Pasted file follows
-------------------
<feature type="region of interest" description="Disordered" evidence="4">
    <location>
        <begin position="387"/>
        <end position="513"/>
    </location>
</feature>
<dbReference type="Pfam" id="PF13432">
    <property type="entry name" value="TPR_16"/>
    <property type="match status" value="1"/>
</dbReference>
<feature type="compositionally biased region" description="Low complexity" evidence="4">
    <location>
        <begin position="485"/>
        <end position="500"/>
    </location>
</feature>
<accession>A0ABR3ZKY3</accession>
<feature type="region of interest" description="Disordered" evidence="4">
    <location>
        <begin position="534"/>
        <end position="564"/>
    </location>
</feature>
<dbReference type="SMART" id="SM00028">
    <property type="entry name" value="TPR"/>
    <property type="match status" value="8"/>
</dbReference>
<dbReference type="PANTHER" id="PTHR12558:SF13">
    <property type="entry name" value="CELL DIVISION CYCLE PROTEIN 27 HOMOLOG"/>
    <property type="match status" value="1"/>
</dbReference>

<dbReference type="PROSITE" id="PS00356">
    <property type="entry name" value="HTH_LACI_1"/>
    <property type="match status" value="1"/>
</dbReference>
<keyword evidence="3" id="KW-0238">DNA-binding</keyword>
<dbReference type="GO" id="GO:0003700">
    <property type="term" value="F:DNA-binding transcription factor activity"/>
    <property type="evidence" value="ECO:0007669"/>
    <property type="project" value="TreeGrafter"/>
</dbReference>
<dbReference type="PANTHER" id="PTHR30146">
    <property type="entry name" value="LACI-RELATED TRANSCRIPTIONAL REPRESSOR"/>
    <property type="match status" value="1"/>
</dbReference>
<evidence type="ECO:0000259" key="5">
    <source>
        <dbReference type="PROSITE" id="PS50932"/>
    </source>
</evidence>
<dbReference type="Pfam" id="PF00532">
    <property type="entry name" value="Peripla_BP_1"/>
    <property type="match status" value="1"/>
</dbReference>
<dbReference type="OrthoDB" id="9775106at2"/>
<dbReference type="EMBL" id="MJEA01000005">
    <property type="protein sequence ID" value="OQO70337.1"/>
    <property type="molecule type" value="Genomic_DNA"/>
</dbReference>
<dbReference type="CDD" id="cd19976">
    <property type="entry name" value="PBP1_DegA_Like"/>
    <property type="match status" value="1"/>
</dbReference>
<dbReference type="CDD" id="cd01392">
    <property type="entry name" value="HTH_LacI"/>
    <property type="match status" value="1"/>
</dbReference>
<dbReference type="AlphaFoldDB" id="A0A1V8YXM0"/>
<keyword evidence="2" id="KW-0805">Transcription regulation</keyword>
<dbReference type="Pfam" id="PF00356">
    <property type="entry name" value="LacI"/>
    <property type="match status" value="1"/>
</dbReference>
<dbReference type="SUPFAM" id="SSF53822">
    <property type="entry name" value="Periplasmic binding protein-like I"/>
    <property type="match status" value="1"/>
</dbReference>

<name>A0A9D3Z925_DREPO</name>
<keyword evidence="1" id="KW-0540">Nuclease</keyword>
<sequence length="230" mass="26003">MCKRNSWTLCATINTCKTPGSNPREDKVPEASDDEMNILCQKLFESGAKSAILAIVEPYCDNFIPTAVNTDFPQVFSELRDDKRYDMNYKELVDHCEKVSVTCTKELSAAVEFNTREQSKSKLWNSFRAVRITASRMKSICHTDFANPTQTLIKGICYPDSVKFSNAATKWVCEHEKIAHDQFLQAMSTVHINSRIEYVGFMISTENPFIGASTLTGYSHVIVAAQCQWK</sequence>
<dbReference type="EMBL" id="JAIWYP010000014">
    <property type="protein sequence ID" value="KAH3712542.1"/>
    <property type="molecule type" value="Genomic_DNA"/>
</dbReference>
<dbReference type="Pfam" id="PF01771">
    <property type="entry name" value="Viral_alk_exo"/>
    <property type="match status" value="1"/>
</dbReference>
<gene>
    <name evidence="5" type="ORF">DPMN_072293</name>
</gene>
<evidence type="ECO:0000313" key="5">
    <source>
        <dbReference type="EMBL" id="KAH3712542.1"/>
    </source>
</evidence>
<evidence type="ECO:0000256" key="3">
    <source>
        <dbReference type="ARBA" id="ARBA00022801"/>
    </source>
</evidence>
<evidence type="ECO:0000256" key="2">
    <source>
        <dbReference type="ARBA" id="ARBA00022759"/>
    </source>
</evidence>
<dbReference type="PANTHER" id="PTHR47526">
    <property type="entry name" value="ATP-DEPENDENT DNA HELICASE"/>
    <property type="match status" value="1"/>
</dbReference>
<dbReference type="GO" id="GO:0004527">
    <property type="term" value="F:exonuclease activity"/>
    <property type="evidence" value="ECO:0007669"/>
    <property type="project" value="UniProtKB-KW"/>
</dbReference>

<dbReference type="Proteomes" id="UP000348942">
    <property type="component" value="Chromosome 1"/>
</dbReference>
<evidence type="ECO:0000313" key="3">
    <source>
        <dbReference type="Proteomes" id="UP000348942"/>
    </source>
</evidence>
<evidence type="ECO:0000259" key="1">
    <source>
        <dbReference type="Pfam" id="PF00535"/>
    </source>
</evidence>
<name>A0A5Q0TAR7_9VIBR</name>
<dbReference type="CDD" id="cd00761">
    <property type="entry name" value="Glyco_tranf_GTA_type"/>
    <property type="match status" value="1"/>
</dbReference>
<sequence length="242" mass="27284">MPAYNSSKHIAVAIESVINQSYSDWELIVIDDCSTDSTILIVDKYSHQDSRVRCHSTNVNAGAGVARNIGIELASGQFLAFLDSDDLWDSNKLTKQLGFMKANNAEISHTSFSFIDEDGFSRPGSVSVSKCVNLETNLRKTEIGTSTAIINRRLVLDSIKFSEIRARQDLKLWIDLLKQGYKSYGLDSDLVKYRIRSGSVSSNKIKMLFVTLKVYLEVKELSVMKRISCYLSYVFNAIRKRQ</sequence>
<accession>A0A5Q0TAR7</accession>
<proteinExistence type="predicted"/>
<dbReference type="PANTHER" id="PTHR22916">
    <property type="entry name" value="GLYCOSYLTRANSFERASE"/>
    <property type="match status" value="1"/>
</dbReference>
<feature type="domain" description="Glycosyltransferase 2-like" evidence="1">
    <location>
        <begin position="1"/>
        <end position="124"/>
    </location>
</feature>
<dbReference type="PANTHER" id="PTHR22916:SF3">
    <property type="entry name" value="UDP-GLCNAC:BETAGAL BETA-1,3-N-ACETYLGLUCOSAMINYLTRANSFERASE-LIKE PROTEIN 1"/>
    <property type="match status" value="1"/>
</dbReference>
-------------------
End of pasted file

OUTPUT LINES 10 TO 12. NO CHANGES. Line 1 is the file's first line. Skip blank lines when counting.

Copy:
</dbReference>
<feature type="compositionally biased region" description="Low complexity" evidence="4">
    <location>